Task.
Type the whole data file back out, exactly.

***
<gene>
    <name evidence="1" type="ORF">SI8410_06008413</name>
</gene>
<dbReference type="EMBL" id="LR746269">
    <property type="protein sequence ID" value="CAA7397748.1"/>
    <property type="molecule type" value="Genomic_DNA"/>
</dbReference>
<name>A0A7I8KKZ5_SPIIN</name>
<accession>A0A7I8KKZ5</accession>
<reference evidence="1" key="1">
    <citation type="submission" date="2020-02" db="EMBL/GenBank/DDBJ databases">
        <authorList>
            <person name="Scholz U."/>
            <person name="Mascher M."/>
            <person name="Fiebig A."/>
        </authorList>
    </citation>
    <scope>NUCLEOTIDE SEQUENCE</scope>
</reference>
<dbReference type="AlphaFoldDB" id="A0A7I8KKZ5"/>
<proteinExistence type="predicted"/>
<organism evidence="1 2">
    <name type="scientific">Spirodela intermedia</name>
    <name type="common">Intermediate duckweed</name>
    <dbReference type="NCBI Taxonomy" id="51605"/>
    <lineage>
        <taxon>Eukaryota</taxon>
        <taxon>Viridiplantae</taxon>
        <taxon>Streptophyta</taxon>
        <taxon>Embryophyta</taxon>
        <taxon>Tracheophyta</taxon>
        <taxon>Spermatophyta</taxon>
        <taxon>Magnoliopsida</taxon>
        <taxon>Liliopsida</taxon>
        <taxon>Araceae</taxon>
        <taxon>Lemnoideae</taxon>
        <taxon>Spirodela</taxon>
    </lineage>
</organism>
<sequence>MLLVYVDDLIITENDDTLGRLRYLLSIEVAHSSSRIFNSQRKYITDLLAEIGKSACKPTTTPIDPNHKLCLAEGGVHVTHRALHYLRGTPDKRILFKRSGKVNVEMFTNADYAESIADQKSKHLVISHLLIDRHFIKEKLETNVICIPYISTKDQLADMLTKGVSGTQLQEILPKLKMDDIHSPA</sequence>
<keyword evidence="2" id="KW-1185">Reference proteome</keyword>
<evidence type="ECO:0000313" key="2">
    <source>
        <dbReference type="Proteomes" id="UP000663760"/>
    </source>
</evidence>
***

<gene>
    <name evidence="1" type="ORF">SI8410_06008413</name>
</gene>
<dbReference type="EMBL" id="LR746269">
    <property type="protein sequence ID" value="CAA7397748.1"/>
    <property type="molecule type" value="Genomic_DNA"/>
</dbReference>
<name>A0A7I8KKZ5_SPIIN</name>
<accession>A0A7I8KKZ5</accession>
<reference evidence="1" key="1">
    <citation type="submission" date="2020-02" db="EMBL/GenBank/DDBJ databases">
        <authorList>
            <person name="Scholz U."/>
            <person name="Mascher M."/>
            <person name="Fiebig A."/>
        </authorList>
    </citation>
    <scope>NUCLEOTIDE SEQUENCE</scope>
</reference>
<dbReference type="AlphaFoldDB" id="A0A7I8KKZ5"/>
<proteinExistence type="predicted"/>
<organism evidence="1 2">
    <name type="scientific">Spirodela intermedia</name>
    <name type="common">Intermediate duckweed</name>
    <dbReference type="NCBI Taxonomy" id="51605"/>
    <lineage>
        <taxon>Eukaryota</taxon>
        <taxon>Viridiplantae</taxon>
        <taxon>Streptophyta</taxon>
        <taxon>Embryophyta</taxon>
        <taxon>Tracheophyta</taxon>
        <taxon>Spermatophyta</taxon>
        <taxon>Magnoliopsida</taxon>
        <taxon>Liliopsida</taxon>
        <taxon>Araceae</taxon>
        <taxon>Lemnoideae</taxon>
        <taxon>Spirodela</taxon>
    </lineage>
</organism>
<sequence>MLLVYVDDLIITENDDTLGRLRYLLSIEVAHSSSRIFNSQRKYITDLLAEIGKSACKPTTTPIDPNHKLCLAEGGVHVTHRALHYLRGTPDKRILFKRSGKVNVEMFTNADYAESIADQKSKHLVISHLLIDRHFIKEKLETNVICIPYISTKDQLADMLTKGVSGTQLQEILPKLKMDDIHSPA</sequence>
<keyword evidence="2" id="KW-1185">Reference proteome</keyword>
<evidence type="ECO:0000313" key="2">
    <source>
        <dbReference type="Proteomes" id="UP000663760"/>
    </source>
</evidence>